Having lost my childlike perspective of immortality a few years earlier after my friend died – I’d actually had a proper facing-my-own-mortality crisis where I couldn’t even walk down the street without thinking about all the things that could kill me – all I could think about was all the things I’d wished I’d done with my life, and how much time I’d wasted not doing them.

And so, I made a pact with myself that if I got through this, I was going to stop putting things off and living for tomorrow and start living for today. After lots of tests, the doctor diagnosed me with kidney stones caused by chronic stress.

Although the good old mortality crisis probably hadn’t helped, I also knew that the job I was doing wasn’t either. The dog-eat-dog sales environment and high sales targets didn’t suit my want-to-help-everyone nature. But it had taken me nearly a year of working full-time at the student bars at the university I’d just graduated from to get that job and I was terrified of losing it, so I’d stuck it out.

It took me three months to recover, but as soon as I had the all-clear, I booked my ticket, handed in my notice, and off I went. My manager even tried to get me to stay an extra six months by offering me a free all-expenses-paid trip to Machu Picchu, but, as tempting as that was, I knew I couldn’t do it.

It was time for a sea change – and by sea change; I mean a complete and utter upheaval of my life.

My second “awakening”, for want of a better word, was when I was robbed in Cambodia, which eventually became my writer origin story.

Looking back, the timing was actually quite funny. I was up in the capital buying a laptop, but I was worried about crime in the city so I’d left everything of value back in a place where I felt safe, forgetting that, even though my room was 3-storeys up, the walls were still made of grass and the padlock could still be easily cut.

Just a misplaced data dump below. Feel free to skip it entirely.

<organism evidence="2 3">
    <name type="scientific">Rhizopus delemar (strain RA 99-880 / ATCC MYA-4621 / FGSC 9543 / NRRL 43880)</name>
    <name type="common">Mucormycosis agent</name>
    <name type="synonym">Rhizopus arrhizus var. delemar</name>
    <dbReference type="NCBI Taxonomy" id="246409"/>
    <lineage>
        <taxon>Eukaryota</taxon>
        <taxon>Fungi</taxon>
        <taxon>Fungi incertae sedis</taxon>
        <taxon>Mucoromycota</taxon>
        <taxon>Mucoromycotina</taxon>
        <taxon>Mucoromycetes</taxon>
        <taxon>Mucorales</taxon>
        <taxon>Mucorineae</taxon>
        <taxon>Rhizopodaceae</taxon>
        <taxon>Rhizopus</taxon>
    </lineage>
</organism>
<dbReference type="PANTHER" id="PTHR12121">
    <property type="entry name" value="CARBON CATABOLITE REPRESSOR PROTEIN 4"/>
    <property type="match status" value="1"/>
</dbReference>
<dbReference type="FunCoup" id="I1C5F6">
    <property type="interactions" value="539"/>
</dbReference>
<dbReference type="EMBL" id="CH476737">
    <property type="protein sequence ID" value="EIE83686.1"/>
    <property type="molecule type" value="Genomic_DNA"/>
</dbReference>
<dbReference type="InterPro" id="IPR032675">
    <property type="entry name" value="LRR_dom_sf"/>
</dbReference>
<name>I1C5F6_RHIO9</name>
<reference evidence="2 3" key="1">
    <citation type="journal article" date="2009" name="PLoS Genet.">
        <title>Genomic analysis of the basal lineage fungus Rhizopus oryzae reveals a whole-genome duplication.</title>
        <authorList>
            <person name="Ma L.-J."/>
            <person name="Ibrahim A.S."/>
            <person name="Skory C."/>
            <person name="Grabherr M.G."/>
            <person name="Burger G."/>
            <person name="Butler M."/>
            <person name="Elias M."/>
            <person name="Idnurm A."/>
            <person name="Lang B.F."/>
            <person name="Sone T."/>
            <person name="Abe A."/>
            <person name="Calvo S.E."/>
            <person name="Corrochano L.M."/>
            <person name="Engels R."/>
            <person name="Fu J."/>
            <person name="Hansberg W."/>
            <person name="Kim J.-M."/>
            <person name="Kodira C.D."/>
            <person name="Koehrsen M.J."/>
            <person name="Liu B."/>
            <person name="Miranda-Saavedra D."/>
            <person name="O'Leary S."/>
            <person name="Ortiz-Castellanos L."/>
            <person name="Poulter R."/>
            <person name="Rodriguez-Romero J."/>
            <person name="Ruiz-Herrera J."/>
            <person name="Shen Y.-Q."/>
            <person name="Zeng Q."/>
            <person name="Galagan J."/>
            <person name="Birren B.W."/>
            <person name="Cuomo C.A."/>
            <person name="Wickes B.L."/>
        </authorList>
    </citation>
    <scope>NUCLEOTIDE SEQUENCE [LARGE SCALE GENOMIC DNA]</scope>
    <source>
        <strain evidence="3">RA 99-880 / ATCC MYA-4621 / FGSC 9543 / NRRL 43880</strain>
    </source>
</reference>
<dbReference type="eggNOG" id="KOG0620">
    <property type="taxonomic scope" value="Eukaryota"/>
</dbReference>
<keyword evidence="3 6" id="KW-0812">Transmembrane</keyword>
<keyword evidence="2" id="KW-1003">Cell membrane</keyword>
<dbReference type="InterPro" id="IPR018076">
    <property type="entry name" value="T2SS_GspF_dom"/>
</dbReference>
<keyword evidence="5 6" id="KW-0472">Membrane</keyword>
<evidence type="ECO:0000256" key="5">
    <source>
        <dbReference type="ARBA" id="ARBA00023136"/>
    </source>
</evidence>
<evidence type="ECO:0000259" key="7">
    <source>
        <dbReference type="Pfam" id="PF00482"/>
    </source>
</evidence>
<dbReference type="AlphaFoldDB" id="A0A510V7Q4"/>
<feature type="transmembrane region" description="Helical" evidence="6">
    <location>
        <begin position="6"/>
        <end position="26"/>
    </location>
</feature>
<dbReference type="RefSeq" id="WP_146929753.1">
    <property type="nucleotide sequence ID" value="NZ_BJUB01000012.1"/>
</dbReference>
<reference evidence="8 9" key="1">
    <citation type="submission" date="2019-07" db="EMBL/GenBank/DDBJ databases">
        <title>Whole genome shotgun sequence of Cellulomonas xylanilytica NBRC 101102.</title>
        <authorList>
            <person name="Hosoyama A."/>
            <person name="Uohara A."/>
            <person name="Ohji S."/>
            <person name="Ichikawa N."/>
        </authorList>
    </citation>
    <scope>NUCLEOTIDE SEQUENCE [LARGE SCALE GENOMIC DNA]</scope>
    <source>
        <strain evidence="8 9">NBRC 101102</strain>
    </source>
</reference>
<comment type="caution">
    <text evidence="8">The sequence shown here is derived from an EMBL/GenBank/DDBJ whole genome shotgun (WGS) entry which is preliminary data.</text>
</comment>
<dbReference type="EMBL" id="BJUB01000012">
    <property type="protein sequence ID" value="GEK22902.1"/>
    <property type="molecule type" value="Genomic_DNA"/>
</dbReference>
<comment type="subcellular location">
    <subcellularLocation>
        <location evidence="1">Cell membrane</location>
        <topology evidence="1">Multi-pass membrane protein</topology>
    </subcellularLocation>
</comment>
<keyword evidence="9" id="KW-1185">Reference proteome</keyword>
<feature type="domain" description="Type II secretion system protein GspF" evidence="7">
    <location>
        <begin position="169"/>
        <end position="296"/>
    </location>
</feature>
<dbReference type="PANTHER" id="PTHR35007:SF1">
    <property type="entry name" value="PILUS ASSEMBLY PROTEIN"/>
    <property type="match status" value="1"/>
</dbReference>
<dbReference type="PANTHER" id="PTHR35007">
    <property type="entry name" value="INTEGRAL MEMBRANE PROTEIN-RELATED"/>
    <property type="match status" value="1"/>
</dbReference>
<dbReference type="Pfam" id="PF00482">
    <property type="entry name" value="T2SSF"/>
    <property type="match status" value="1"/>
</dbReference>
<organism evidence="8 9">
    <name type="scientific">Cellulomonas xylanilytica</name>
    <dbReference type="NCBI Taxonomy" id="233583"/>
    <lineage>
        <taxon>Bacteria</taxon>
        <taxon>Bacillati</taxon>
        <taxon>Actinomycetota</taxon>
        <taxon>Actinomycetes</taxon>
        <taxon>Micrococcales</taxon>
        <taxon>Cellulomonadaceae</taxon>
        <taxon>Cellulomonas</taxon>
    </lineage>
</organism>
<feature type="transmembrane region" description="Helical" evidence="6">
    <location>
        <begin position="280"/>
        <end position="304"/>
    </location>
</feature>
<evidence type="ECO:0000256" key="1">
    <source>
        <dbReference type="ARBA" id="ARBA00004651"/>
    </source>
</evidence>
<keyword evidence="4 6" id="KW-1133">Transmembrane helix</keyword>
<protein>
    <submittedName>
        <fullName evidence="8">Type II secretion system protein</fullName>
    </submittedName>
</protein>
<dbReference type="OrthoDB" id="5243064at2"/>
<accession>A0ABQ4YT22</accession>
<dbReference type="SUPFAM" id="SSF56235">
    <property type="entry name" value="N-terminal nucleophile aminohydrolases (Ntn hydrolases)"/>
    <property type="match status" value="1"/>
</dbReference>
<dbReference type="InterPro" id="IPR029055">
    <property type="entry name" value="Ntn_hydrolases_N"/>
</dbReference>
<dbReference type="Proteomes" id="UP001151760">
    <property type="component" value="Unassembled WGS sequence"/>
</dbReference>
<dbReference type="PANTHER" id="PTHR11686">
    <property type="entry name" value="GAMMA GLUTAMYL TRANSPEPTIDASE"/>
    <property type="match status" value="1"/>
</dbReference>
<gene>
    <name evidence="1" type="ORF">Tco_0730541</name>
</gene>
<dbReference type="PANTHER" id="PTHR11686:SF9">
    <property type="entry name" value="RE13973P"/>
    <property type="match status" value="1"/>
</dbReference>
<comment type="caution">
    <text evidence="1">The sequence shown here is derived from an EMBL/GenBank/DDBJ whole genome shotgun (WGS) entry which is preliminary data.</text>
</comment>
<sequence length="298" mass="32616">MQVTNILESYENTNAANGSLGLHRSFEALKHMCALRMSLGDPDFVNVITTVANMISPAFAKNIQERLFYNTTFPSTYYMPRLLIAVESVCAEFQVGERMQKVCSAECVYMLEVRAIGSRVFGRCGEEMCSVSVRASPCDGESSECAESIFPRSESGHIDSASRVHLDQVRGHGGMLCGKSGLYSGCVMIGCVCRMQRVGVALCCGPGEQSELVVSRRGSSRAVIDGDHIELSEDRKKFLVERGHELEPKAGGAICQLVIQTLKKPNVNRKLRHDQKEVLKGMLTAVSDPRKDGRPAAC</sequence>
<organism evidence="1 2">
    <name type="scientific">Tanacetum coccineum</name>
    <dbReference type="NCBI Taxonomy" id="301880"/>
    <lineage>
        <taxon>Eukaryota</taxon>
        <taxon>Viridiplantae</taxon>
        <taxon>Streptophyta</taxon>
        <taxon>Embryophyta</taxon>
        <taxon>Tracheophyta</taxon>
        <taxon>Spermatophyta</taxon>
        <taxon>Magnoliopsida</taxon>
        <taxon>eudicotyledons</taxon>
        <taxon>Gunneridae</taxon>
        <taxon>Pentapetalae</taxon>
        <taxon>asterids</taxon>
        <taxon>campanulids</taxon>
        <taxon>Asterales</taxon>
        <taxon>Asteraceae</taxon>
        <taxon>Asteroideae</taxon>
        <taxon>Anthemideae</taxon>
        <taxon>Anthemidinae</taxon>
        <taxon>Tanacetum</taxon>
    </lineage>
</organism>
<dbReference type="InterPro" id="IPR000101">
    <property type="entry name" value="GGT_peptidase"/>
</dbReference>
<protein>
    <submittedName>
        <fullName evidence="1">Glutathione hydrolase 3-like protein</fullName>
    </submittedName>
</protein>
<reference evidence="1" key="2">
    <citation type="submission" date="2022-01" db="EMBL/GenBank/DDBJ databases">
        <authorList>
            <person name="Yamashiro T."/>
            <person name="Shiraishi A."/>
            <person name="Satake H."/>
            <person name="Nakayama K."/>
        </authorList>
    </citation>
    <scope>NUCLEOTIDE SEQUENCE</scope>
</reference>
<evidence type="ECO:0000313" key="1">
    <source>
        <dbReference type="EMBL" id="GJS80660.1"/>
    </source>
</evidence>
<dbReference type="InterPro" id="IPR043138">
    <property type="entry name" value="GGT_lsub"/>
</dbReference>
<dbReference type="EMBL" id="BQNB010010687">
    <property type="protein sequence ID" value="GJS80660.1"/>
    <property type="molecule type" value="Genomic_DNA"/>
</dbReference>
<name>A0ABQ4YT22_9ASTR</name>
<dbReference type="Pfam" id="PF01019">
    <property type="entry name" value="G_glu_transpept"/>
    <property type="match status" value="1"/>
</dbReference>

My room (top right), was at the top of a rickety wood-and-grass building, but hilariously, it felt like the safest place in the world to me at the time

And so, I ended up with a laptop, my camera – which came everywhere with me – and the limited funds left on my bank card, minus the thousand bucks or so I’d had in cash and a bunch of my other favourite things (yeah, yeah, poor choices, but some lessons you have to learn the hard way).

In need of money and with nothing to lose, I started writing, and my writing career snowballed from there.

For years, I let the stream carry me along. I said yes to everything. I learned every single possible mistake I could along the way, but because I was still living my dream life on the road, I felt like I could dodge the lemons and keep on cruising down the stream.

It was easy to suck it up when you knew that every single dollar coming in took you a dollar further to keeping the dream alive.